Sam Steele has been an integral part of the Bobcats defense this season. The freshman’s ability to play the ball is natural, almost like the ball finds her. While she wishes it was that easy, Steele has had to work hard and roll with the changes to get to this point in her career. 

The Omaha, Nebraska, native found that the transition away from home was difficult at first. 

“Being so far away, especially with COVID, knowing that I can’t see my parents, I can’t see my friends, even if they wanted to visit (was difficult),” Steele said. 

Her lifestyle change was eased by the fact that her roommate and teammate, Tria McLean, is also a freshman from Nebraska. They bonded over their home state and try to travel home together on the same flights if possible. Having someone there who she could relate to was comforting for Steele.

Not only was she transitioning to a new way of living, but Steele was also transitioning to a faster, more intense style of play. She quickly learned she would have to adjust her tactics on the court. 

“I had to definitely make adjustments there just dealing with the strength of hitters and how much faster the ball is coming a lot of the time,” Steele said.

Steele had time to learn about the odds and ends of college play before learning she would be taking over the role of libero from senior Macy Reihing. Steele saw she had big shoes to fill but was comforted in knowing her teammate is supportive of the transition and is there for her along the way. 

Despite the support, Steele was still nervous in her first match against Central Michigan in The Convo. The newness of it all was getting to her. However, these nerves did not stop her ability to play from shining through. 

In her first-ever college match, Steele posted 29 digs. Wherever the ball went, she went. It seemed as if the ball would simply find her, but Steele attributes her skill to the off-season and pre-season eye-work the team did in practices.

That work payed off in spades. Not only against the Chippewas, but in later matches as well. 

Steele has been voted the Mid-American Conference Defensive Player of the Week three times this season. Currently, she leads the MAC in digs with 170 in 27 sets. She averages 6.30 digs per set, which is just above her personal goal.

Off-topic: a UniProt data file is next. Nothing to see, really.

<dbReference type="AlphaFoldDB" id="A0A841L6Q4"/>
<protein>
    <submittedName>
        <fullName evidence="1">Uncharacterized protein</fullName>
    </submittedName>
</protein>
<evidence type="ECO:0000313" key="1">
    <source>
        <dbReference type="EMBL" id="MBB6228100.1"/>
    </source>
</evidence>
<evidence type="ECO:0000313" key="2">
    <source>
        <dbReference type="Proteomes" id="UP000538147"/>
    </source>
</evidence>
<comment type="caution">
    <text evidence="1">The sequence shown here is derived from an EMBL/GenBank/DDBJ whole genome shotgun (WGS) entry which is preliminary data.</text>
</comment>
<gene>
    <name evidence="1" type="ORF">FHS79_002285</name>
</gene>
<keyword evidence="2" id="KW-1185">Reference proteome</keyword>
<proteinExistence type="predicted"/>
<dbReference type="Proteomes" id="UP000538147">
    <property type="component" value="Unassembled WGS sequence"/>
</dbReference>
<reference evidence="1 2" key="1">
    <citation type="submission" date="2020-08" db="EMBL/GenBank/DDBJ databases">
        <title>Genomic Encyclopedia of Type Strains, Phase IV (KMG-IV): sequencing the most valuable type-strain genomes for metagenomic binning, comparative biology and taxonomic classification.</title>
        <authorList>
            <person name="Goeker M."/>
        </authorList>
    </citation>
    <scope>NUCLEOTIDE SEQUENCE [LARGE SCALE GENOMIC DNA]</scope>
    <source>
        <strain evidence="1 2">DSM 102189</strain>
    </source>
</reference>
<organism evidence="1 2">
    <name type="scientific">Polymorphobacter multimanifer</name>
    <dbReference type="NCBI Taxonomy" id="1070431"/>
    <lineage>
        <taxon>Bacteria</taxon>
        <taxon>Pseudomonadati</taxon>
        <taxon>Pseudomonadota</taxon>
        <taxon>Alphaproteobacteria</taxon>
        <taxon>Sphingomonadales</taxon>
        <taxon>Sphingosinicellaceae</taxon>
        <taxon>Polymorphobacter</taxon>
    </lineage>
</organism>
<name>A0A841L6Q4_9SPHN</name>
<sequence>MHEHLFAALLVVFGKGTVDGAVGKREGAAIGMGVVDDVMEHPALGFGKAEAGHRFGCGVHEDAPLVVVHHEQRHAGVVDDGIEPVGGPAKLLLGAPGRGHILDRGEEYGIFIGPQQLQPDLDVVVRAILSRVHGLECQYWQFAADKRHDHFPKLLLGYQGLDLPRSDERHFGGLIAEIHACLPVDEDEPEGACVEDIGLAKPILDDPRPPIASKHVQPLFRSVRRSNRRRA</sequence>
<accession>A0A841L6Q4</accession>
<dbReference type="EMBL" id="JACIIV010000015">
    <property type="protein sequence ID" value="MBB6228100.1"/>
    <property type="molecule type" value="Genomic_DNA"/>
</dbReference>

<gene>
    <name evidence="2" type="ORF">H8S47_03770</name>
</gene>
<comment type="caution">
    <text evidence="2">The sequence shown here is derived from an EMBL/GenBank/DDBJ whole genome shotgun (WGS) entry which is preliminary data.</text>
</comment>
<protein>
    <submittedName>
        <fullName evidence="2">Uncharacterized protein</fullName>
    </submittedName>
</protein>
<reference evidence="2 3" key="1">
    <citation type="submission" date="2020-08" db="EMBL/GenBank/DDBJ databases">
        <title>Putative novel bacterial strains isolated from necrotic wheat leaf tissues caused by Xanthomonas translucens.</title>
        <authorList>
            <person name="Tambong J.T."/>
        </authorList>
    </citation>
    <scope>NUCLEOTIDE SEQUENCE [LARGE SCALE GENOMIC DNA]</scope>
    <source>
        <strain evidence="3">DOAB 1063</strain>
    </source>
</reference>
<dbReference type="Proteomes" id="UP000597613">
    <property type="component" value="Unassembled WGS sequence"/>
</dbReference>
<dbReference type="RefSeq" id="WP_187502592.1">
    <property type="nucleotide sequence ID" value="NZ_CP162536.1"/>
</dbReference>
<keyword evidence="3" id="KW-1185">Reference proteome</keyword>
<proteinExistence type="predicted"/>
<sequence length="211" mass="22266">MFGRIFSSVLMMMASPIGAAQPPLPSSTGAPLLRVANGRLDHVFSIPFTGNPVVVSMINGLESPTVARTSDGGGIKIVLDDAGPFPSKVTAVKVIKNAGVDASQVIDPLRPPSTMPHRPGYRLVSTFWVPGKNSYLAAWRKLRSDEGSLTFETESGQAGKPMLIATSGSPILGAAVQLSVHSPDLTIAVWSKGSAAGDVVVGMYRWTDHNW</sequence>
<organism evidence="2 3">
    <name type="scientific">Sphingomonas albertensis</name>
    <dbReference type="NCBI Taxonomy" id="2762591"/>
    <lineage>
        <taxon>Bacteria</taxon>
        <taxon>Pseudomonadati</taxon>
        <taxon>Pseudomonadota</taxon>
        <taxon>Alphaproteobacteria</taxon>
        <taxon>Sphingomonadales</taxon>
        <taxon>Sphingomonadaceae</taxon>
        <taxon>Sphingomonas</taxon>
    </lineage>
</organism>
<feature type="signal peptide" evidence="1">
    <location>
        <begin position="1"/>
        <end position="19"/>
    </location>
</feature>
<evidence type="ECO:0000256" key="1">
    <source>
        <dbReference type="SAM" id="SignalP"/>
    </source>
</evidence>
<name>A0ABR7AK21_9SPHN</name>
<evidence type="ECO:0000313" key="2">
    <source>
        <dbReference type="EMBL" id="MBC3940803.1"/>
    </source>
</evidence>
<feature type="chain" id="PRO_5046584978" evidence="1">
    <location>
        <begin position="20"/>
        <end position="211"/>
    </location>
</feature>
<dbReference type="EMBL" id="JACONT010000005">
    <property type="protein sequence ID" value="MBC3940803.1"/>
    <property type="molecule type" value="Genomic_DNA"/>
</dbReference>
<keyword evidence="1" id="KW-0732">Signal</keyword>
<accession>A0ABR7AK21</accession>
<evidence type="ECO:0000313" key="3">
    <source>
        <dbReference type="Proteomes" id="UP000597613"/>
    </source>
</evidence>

“I always have a goal to get six per set,” Steele said. “I think my standard should be about six.” 

During her latest match against Bowling Green, Steele racked up 27 digs. The match against the Falcons was the second time she has achieved that number this season and the fourth time she has earned 25 or more digs in a match. Her season high came during the Feb. 5 loss at Akron, where she dug the ball 30 times.

Steele doesn’t like to put a number on everything, though. She wants to get all the touches she can and get to every ball that comes her way. Steele has become known on Ohio for her willingness to throw herself to the floor or run at a wall for the ball.

In matches where she does not get as many touches as she may have wanted, she knows it is because of the proficiency of the blockers in the row above her. Steele knows the back court and front row are in it together, and it shows in her playing style. 

Commanding the back court has come easy to her. The speed and game IQ that she exhibits has been beneficial to the Bobcats in tough matches. Steele has the ability to remain composed in even the toughest of moments but knows that her team is there for her at the slightest sign of stress. 

She looks to her teammates and coaches for a laugh whenever she can feel her nerves starting to become worked up. She credits Tia Jimerson with helping her and her teammates learn to reset their eyes and focus their minds to stay up on themselves. 

In her short time with Ohio, Steele has learned a lot from her team and from the world around her. The ongoing COVID-19 pandemic threw a wrench into her season, but that does not stop her from trying to make the most of her academic and athletic experience. 

“I would say for all of us freshmen, we’ve been making the best of it both ways,” Steele said. 

From car rides to practice, Steele and her teammates try and find ways to be there for each other whenever they can. This allows Steele to feel comfortable on the court and play to the best of her ability because she knows her team has her back. 

Transitions can be difficult, but Steele has been able to translate her flexibility during a match into other areas of her life. With these skills, the changes have come easier. 

The defensive powerhouse is one to look out for the rest of the 2021 season and the remainder of her career at Ohio. Steele is only a freshman, but her strengths on the court do not show her age.

@ashleybeachy_

ab026319@ohio.edu